Jump to recipe

This Easy Slow Cooker New Mexico & Colorado Hatch Chile Verde Recipe may be the best pork stew you’ve ever tasted

I have to admit, I’m not sure whether green chile is officially from Colorado, New Mexico, or somewhere else in the southwest, but I’m pretty sure it’s incredibly, impossibly good. If you’ve never tried it, it’s like Texas chili but lighter, brighter, and way more fun (not dissing Texas chili though, I love love love Texas chili).

In New Mexico this is just called pork stew, and for me it’s the best version of pork stew I’ve ever had. I thought our favorite tonjiru (Japanese pork soup) from Tokyo might put up some competition, but after tasting this version, it was a hands down clear winner.

Slow Cooker Green Chili Hatch Chile Verde Recipe | www.iamafoodblog.com

Slow Cooker Green Chili Hatch Chile Verde Recipe | www.iamafoodblog.com

Slow Cooker Green Chili Hatch Chile Verde Recipe | www.iamafoodblog.com

Slow Cooker Green Chili Hatch Chile Verde Recipe | www.iamafoodblog.com

Slow Cooker Green Chili Hatch Chile Verde Recipe | www.iamafoodblog.com

Tomatillos are not really a traditional ingredient, but the smokiness of the roasted tomatillo pairs perfectly with the chiles and is what makes this specific version stand out, for me.

Notes: This recipe uses Hatch chiles because it’s Hatch chile season, but if you don’t live near the southwest, you can use Anaheims + a spicy green chile of your choice (such as jalapeño, serrano, and my favorite: thai).

If the first half of the recipe looks familiar, that’s because it is our 4 Ingredient Hatch Chile Salsa Verde, meaning you can double those ingredients and have yourself some awesome salsa to serve on the side.

The cut on pork used here is pork shoulder. I had to take off the skin and trim it off the bone, but if you can find boneless pork shoulder, it will make this recipe far far easier.

Slow Cooker Green Chili Hatch Chile Verde Recipe | www.iamafoodblog.com

Slow Cooker Green Chili Hatch Chile Verde Recipe | www.iamafoodblog.com

This recipe works equally well in a slow cooker, Instant Pot, or in a dutch oven on the stove. I’ve never tried it at pressure an instant pot, but on the slow cook setting with the lid slightly open it should work exactly the same as a slow cooker. The photos are shot in a dutch oven because aesthetics.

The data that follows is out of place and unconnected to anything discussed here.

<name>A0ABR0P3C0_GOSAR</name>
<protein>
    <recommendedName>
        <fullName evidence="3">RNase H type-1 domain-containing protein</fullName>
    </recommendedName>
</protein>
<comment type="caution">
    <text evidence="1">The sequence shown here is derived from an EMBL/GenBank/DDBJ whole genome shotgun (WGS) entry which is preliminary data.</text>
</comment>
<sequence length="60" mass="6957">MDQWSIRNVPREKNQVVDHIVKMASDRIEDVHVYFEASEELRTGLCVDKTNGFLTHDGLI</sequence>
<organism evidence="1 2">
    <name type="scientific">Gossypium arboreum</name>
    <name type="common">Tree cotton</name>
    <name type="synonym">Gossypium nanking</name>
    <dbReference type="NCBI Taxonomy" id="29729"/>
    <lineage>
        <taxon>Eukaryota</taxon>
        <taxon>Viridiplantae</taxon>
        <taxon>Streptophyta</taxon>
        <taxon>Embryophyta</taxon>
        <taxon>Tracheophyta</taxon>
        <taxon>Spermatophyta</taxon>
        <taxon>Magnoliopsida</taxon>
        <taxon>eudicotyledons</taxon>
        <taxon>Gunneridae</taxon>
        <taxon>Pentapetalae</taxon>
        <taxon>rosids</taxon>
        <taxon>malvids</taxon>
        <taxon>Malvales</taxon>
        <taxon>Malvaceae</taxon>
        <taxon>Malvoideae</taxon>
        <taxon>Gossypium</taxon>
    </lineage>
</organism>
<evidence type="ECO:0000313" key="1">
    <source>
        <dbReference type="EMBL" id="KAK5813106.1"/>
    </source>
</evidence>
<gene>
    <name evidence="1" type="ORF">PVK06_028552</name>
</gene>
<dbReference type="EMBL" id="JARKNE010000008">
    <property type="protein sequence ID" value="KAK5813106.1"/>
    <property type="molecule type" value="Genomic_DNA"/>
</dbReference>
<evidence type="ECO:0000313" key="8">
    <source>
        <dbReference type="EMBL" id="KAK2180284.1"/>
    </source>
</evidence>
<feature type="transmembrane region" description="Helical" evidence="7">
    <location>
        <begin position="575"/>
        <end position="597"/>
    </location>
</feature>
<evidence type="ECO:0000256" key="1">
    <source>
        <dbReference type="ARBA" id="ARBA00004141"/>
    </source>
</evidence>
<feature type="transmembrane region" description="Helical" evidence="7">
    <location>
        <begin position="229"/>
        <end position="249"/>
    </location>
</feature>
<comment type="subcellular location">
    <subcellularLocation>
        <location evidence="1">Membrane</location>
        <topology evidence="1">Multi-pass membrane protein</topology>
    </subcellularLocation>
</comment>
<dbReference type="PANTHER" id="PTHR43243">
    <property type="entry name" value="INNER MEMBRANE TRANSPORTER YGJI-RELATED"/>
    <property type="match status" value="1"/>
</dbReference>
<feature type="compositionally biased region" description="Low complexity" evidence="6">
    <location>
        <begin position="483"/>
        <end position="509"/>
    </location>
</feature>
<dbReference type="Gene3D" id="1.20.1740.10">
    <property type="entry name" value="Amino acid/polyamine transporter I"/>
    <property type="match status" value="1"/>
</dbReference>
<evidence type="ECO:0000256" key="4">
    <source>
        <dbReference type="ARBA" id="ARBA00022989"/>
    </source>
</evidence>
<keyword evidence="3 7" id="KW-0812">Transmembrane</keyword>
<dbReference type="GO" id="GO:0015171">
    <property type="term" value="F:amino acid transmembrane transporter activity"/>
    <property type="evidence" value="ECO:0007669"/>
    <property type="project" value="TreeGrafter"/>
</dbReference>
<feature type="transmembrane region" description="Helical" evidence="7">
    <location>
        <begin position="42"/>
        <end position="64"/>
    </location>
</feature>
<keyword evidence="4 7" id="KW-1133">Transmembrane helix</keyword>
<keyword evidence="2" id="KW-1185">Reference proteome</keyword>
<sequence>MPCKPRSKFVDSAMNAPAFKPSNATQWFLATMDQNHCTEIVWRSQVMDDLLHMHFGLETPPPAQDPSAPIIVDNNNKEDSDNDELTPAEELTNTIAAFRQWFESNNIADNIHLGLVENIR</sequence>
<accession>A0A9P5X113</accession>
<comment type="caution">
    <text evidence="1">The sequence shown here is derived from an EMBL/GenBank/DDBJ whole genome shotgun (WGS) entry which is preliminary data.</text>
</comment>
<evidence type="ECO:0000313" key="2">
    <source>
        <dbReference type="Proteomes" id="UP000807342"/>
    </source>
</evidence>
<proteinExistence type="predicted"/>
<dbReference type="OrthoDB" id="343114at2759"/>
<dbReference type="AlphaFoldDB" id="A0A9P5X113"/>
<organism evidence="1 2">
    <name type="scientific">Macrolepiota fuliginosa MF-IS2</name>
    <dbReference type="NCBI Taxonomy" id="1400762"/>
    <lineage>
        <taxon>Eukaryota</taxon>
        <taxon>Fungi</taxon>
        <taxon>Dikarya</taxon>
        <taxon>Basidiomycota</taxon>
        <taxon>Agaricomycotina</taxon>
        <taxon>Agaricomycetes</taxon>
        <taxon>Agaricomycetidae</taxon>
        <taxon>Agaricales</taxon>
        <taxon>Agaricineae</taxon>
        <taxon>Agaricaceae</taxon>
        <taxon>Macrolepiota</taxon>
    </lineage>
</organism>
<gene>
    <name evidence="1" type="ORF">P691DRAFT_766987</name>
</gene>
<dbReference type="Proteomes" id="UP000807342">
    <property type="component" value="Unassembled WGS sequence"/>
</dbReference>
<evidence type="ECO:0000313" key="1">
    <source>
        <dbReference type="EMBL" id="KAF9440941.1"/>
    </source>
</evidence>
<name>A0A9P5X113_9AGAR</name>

Last note: I tasted this at 2 hours, 3 hours, and 3.5 hours. At 2 hours it’s super bright and floral, you can really taste the chile, and the pork is still a little chewy in a wonderful way. By 3.5 hours the flavors are more melded together, the chile is more mild, and the pork is not quite fall apart tender but super soft. I liked both and I gave the win to 3.5 hours, but you should taste it at 2 and see if you like it, because who doesn’t love to eat a little earlier? It makes room for second dinner!

Super Easy Slow Cooked/Dutch Oven Chile Verde
Serves 4


  • 1 cup hatch chiles (about 4)
  • 4lbs pork butt, trimmed & cubed
  • 1 pound tomatillo
  • 6 garlic cloves
  • 1 cup cilantro (half a bunch)
  • 1 onion, diced
  • 1 tablespoon cumin
  • 2 cups chicken stock
  • 1 tablespoon oregano (optional)

Trim your pork butt and cube it. Season well with salt and pepper and set aside.

Set your oven to broil. Wash and dry your tomatillos and hatch chiles. Rub them with oil (any oil is fine) and place in oven. Flip them when they are toasted to your liking and do the other side. This took 18 minutes in our oven at 550ºF.

While you are waiting for your peppers to roast, brown your pork shoulder cubes in your dutch oven on high heat or your slow cooker on high/saute. Work in batches to avoid crowding. Once all the pork is browned, move it to a plate and set aside. Be sure to use a timer so you don’t forget about the chiles roasting in the oven, or check back after every batch of pork.

Once the peppers are done, put them in a ziploc bag to steam for 10 minutes. Transfer the tomatillos along with cilantro, garlic, and a little salt to a blender and set aside.

Once you are done browning the pork, reduce heat to low and cook your onions. When the onions are translucent, add the cumin seeds and continue cooking for another 2 minutes to toast them. Then add the pork, all accumulated juices on the plate, and the chicken stock.

Remove the chiles from the bag and peel them. It’s not necessary but highly suggested that you also seed them with a small spoon. Once the chiles have been peeled and seeded, put them in the blender and puree. Once the salsa verde is pureed to your liking, combine it with the rest of the ingredients, mix well, and simmer for 2-4 hours.

In the last 1/2 hour of cooking, taste the chili and adjust seasoning, and if you are using oregano, add it in now.

Serve with cilantro, tortillas, and rice, or just enjoy by itself.

Leave a Reply

Your email address will not be published. Required fields are marked *

25 Comments

  1. Gordon says:

    Green Chile is most definitely a New Mexican pepper, the name Hatch Chile comes from the town of Hatch New Mexcio where the majority of the chiles in the state are grown. The most popular variety of the chiles, the big Jim, was bred at the agriculture department of New Mexico State University, which has also produced over 50 different varieties of Green Chile.

    1. Olga says: